What I personally can’t know is how much effort Bedard has put into making himself better. I don’t know if his injuries could’ve been avoided with, say, more or different conditioning. I do know you don’t just recover from three consecutive shoulder surgeries by accident overnight. I know you don’t just luck into being able to retire major-league batters, especially after all those times being knocked unconscious in a hospital. We’ll never be able to know what Erik Bedard’s career might’ve looked like had he possessed Raul Ibanez’s work ethic and leadership skills. You’re left feeling like he could’ve and should’ve been more, and you wonder if he could’ve been more durable. But the career Erik Bedard has actually had has been remarkable, and it seems like he’d like to extend it, even though he doesn’t have a need. Maybe he likes pitching away from the spotlight, in places like Seattle and Pittsburgh and Houston, but he wouldn’t be the only such player.

It’s tradition in sports to play through pain until someone pulls you off the field. Erik Bedard has done that. He’s also not done that, on purpose, but there’s a balancing point beyond which it’s stupid to play through pain, both in the short-term and the long-term. Maybe if Bedard were more conventionally “tough,” his career would already be over. With luck, attitudes will change over time, and with luck, athletes will come to better understand their own physical limits. Bedard gets his, even if we all wish his limits would’ve been higher.

The headline question is a dumb one. History will remember Erik Bedard the way it remembers everyone: too simply. Bedard will have been a talented but fragile pitcher who sadly could’ve been more than he was. The reality of Erik Bedard is the reality of everyone: it’s complicated. Erik Bedard might just be baseball’s toughest weak player.


20 Responses to “How Will History Remember Erik Bedard?”

  1. thehemogoblin on July 22nd, 2013 4:28 pm

    Maybe his perceived lack of work ethics falls into him seeming to know and acknowledge the limits of his body more than other pitchers.

  2. chrischris on July 22nd, 2013 5:09 pm

    Good points. I think Bedard falls somewhere between a health conscious professional who knows his body and the arrogant, distracted, lazy player who he is commonly labeled.

    I’m ok with him only going 100 pitches, but I just wish his attitude exhibited more drive. It always seemed like he was ok losing, unlike other professional athletes that got to this level by being competitive.

  3. Kazinski on July 22nd, 2013 5:10 pm

    I always liked Bedard. So what if the writers don’t like him. I always liked Steve Carlton cause he wouldn’t talk to the press.

    People are different on how they react to things. For every Brendan Ryan there is an Eric Bedard.

  4. TIFO on July 22nd, 2013 5:12 pm

    I think a lot of fan perception on him is heavily colored by the way the media portrays him, rather than perhaps actually how he is. Obviously he seems to treat the media somewhat rudely, though I can’t say I blame him for that per se, so they in turn are more than happy to point out any and all flaws he may or may not have. A player who treats them well, the media tends to go out of their way to say what a great guy he is when he’s struggling, rather than harp on the struggles or that player’s deficiencies.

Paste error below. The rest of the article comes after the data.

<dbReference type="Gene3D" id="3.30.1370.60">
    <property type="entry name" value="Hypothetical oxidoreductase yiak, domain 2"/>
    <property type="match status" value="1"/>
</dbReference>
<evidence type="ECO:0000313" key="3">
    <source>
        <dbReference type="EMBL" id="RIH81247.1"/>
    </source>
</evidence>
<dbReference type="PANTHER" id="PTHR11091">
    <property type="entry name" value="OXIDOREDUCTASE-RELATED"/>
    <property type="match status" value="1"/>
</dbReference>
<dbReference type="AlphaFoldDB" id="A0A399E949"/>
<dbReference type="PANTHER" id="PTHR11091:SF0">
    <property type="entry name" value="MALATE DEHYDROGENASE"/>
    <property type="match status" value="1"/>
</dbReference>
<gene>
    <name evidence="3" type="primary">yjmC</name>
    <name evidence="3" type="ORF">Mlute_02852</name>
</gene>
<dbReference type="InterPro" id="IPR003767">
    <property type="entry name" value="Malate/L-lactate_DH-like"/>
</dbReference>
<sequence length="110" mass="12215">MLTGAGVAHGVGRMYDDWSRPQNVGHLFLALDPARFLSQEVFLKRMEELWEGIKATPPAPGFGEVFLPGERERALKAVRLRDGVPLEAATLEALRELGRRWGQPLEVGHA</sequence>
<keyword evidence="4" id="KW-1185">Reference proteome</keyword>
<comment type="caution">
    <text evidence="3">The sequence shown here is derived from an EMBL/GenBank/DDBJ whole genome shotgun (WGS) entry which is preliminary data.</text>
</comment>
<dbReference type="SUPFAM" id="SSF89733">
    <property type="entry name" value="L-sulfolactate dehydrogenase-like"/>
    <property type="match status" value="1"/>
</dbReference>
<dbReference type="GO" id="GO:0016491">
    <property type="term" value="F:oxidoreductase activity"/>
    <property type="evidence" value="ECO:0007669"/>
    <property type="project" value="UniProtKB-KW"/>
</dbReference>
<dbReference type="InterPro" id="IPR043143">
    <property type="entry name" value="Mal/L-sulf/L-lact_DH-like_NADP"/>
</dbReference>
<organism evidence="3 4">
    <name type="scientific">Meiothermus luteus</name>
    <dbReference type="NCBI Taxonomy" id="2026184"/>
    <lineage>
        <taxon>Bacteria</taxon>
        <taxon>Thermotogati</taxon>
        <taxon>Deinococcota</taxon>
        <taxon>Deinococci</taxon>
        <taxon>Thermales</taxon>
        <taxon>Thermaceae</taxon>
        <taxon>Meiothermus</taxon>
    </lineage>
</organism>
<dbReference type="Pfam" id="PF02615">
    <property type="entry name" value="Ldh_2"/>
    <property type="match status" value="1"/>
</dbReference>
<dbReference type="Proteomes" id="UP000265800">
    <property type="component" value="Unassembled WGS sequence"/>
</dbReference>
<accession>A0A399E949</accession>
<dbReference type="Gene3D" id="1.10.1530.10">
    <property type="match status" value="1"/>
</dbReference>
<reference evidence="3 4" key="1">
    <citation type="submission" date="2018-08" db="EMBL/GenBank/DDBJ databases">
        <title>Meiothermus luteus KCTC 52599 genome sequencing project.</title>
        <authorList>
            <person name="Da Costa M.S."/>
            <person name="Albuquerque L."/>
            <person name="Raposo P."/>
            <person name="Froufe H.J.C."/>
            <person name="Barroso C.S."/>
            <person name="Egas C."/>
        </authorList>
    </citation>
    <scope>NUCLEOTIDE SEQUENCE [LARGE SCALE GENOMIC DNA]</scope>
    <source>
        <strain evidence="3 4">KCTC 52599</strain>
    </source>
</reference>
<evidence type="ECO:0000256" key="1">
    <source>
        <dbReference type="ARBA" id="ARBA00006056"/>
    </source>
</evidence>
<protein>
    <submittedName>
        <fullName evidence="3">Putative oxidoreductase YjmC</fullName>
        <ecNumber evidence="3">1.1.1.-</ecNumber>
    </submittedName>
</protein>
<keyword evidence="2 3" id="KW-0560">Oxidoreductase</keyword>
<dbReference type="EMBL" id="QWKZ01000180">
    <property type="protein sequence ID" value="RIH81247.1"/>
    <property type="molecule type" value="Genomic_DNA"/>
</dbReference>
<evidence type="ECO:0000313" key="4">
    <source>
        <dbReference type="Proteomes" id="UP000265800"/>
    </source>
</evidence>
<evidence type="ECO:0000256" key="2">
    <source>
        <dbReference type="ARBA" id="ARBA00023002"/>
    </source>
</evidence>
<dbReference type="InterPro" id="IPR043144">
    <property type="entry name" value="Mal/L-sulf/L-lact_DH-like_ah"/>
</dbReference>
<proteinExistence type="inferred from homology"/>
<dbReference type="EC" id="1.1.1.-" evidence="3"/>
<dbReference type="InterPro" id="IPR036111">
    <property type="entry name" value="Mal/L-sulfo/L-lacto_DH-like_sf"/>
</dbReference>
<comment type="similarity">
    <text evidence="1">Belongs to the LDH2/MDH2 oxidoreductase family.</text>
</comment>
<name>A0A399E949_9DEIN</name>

But really, I can’t imagine how awful it is to day in and day out have people sticking their recording devices in your face just to get some stupid canned quote that will fit in their often already mostly written article. Kind of comes with being a professional athlete, and you’d think one would learn to at least fake it just to avoid the bad press, but really even that is somewhat refreshing about Bedard as opposed to many others. He’s honest with the manager about when he knows he’s done and it would be best for the team to put someone else in, unlike pretty much every other pro athlete out there, and he’s honest with the media in terms of letting them know what he thinks of them and their bullshit questions which are often framed in the form of “talk about XYZ” where XYZ is the little snippet of a quote they need to complete the article they just wrote.

  5. djw on July 22nd, 2013 5:15 pm

    Bedard is smart enough to know his bodies limits, and not pretend they don’t exist. Not only is he smart enough, he’s also secure enough to not buy into the macho bullshit conception of masculinity that permeates our society at large and sports culture to an even greater degree. Good for him.

  6. TIFO on July 22nd, 2013 5:23 pm

    Bedard also seems kind of cool guy with regards to his home life. Despite the riches, in the off season he practices and trains with the help of his brother, an elevator repairman like his father, in a large chicken barn to avoid the cold.

    Up until just before his time with the Mariners, he lived in his parent’s basement in the off-season. Then when he finally built a house, he built it such that his brother could live in half of it and Bedard in the other half. Seems like a pretty down to earth guy, unlike most of the athletes who generally seem quite full of themselves, even if they are also really nice guys aside from that.

  7. TIFO on July 22nd, 2013 5:26 pm

    I also love this quote from him, in regards to his 15 strikeout complete game against the Texas Rangers: “I showed the most emotion I ever have in my life during that game. I pounded my fist.” 🙂

  8. PackBob on July 22nd, 2013 5:40 pm

    And then too there’s the other side of the coin that doesn’t get much air time: players that play through pain and make whatever they had wrong worse. The player is taking one for the team, seen as a good thing, even if it may be more damaging to the team in the long run.

    Perception and peer pressure come into play, as no player wants to give the impression that they are not giving everything they have for the team. A player like Bedard is an anomaly, as I believe that he did give everything he had, but just didn’t say the right things.